While Brown & Brown, Inc. (NYSE:BRO) shareholders are probably generally happy, the stock hasn't had particularly good run recently, with the share price falling 11% in the last quarter. But that doesn't change the fact that shareholders have received really good returns over the last five years. It's fair to say most would be happy with 128% the gain in that time. So while it's never fun to see a share price fall, it's important to look at a longer time horizon. Ultimately business performance will determine whether the stock price continues the positive long term trend.
Since the stock has added US$603m to its market cap in the past week alone, let's see if underlying performance has been driving long-term returns.
There is no denying that markets are sometimes efficient, but prices do not always reflect underlying business performance. One flawed but reasonable way to assess how sentiment around a company has changed is to compare the earnings per share (EPS) with the share price.
During five years of share price growth, Brown & Brown achieved compound earnings per share (EPS) growth of 18% per year. This EPS growth is remarkably close to the 18% average annual increase in the share price. This indicates that investor sentiment towards the company has not changed a great deal. Rather, the share price has approximately tracked EPS growth.
The image below shows how EPS has tracked over time (if you click on the image you can see greater detail).
We like that insiders have been buying shares in the last twelve months. Having said that, most people consider earnings and revenue growth trends to be a more meaningful guide to the business. Before buying or selling a stock, we always recommend a close examination of historic growth trends, available here..
What About Dividends?
It is important to consider the total shareholder return, as well as the share price return, for any given stock. Whereas the share price return only reflects the change in the share price, the TSR includes the value of dividends (assuming they were reinvested) and the benefit of any discounted capital raising or spin-off. It's fair to say that the TSR gives a more complete picture for stocks that pay a dividend. As it happens, Brown & Brown's TSR for the last 5 years was 138%, which exceeds the share price return mentioned earlier. The dividends paid by the company have thusly boosted the total shareholder return.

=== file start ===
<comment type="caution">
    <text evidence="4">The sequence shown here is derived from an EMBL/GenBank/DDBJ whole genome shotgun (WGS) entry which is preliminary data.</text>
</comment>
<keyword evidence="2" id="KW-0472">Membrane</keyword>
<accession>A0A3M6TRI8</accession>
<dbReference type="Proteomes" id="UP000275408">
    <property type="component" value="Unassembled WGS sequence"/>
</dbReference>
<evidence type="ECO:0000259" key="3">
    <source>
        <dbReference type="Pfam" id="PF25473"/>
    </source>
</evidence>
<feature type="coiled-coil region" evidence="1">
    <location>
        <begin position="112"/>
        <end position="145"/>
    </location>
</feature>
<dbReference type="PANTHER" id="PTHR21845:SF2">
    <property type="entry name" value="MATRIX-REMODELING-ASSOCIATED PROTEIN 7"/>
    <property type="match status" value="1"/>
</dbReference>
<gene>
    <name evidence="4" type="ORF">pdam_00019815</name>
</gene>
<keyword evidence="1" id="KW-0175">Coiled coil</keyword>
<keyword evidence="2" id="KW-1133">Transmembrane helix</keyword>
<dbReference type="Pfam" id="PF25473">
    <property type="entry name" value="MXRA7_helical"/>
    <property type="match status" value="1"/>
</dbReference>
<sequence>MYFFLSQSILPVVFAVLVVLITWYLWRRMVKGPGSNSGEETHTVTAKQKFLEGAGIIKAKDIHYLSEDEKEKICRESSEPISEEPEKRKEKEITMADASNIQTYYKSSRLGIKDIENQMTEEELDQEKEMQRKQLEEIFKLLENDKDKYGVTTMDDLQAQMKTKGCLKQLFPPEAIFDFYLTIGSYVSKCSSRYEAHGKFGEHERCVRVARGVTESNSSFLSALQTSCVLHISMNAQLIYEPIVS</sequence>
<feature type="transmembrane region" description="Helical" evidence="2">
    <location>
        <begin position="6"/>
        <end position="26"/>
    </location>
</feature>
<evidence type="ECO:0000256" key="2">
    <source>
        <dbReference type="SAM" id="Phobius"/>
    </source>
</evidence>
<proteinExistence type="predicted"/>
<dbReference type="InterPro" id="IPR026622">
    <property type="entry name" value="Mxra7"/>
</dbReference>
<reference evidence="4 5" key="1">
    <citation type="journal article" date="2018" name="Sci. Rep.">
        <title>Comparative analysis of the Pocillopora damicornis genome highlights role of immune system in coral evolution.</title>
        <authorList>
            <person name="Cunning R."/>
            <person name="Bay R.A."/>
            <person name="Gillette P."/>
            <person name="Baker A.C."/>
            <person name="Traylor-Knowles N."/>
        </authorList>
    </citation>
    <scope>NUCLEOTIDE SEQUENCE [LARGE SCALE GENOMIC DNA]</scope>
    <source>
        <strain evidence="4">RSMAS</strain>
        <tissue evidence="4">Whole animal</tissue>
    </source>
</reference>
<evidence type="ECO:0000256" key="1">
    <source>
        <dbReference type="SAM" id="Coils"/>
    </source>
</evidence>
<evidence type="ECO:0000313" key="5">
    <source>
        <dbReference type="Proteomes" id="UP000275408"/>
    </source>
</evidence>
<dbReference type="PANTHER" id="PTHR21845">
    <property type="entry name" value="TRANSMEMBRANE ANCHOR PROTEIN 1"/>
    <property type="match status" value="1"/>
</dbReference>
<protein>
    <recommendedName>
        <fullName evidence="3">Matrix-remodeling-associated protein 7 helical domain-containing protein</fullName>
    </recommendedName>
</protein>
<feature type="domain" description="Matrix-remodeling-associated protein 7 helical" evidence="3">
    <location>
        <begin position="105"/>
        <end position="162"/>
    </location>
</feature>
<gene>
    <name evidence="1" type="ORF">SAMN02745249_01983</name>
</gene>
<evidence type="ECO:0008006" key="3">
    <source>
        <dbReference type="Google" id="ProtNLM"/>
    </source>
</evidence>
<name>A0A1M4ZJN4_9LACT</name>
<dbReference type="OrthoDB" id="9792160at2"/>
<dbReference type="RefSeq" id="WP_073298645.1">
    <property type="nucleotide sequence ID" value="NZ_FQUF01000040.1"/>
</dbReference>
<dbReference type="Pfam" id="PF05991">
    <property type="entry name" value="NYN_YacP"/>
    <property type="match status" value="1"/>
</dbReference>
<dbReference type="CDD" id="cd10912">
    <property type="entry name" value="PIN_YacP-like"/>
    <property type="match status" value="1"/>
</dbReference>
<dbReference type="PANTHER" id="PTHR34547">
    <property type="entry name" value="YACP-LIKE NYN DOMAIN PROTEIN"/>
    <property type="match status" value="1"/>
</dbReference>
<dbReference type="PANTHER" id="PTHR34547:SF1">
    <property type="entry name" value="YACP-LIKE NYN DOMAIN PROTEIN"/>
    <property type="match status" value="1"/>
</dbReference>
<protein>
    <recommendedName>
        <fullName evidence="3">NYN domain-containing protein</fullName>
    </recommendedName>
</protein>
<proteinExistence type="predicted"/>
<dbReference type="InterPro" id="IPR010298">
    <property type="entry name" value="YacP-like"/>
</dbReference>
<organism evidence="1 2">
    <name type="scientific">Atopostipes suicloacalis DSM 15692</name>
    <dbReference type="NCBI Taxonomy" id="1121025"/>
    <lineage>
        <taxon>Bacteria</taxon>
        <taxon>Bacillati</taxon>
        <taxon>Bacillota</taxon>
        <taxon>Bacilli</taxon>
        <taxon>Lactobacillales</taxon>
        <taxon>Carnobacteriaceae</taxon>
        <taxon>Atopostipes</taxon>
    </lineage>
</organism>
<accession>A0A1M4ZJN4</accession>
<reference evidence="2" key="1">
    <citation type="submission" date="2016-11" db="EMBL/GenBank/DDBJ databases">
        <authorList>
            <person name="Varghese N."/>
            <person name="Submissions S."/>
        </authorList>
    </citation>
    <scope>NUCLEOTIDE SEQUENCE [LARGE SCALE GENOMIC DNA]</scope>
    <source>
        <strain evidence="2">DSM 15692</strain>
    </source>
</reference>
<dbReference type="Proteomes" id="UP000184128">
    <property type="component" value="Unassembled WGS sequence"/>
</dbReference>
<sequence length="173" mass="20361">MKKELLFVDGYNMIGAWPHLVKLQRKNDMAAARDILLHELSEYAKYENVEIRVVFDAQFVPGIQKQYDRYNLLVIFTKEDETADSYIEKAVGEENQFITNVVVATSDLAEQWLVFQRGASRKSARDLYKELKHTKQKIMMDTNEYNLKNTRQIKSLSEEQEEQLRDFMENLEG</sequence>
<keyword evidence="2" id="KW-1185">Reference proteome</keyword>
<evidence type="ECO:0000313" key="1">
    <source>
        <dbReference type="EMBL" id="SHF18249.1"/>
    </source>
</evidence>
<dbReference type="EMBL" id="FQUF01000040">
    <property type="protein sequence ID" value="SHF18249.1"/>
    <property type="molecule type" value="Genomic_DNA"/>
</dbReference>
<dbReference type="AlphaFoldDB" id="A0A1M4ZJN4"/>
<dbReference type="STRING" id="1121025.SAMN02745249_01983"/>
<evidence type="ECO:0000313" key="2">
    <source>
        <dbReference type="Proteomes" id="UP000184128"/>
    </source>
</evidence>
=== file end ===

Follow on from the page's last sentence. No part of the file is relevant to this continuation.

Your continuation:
A Different Perspective
Although it hurts that Brown & Brown returned a loss of 11% in the last twelve months, the broader market was actually worse, returning a loss of 19%. Of course, the long term returns are far more important and the good news is that over five years, the stock has returned 19% for each year. It could be that the business is just facing some short term problems, but shareholders should keep a close eye on the fundamentals. I find it very interesting to look at share price over the long term as a proxy for business performance. But to truly gain insight, we need to consider other information, too. Case in point: We've spotted 1 warning sign for Brown & Brown you should be aware of.
If you like to buy stocks alongside management, then you might just love this free list of companies. (Hint: insiders have been buying them).
Please note, the market returns quoted in this article reflect the market weighted average returns of stocks that currently trade on US exchanges.
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This article by Simply Wall St is general in nature. We provide commentary based on historical data and analyst forecasts only using an unbiased methodology and our articles are not intended to be financial advice. It does not constitute a recommendation to buy or sell any stock, and does not take account of your objectives, or your financial situation. We aim to bring you long-term focused analysis driven by fundamental data. Note that our analysis may not factor in the latest price-sensitive company announcements or qualitative material. Simply Wall St has no position in any stocks mentioned.
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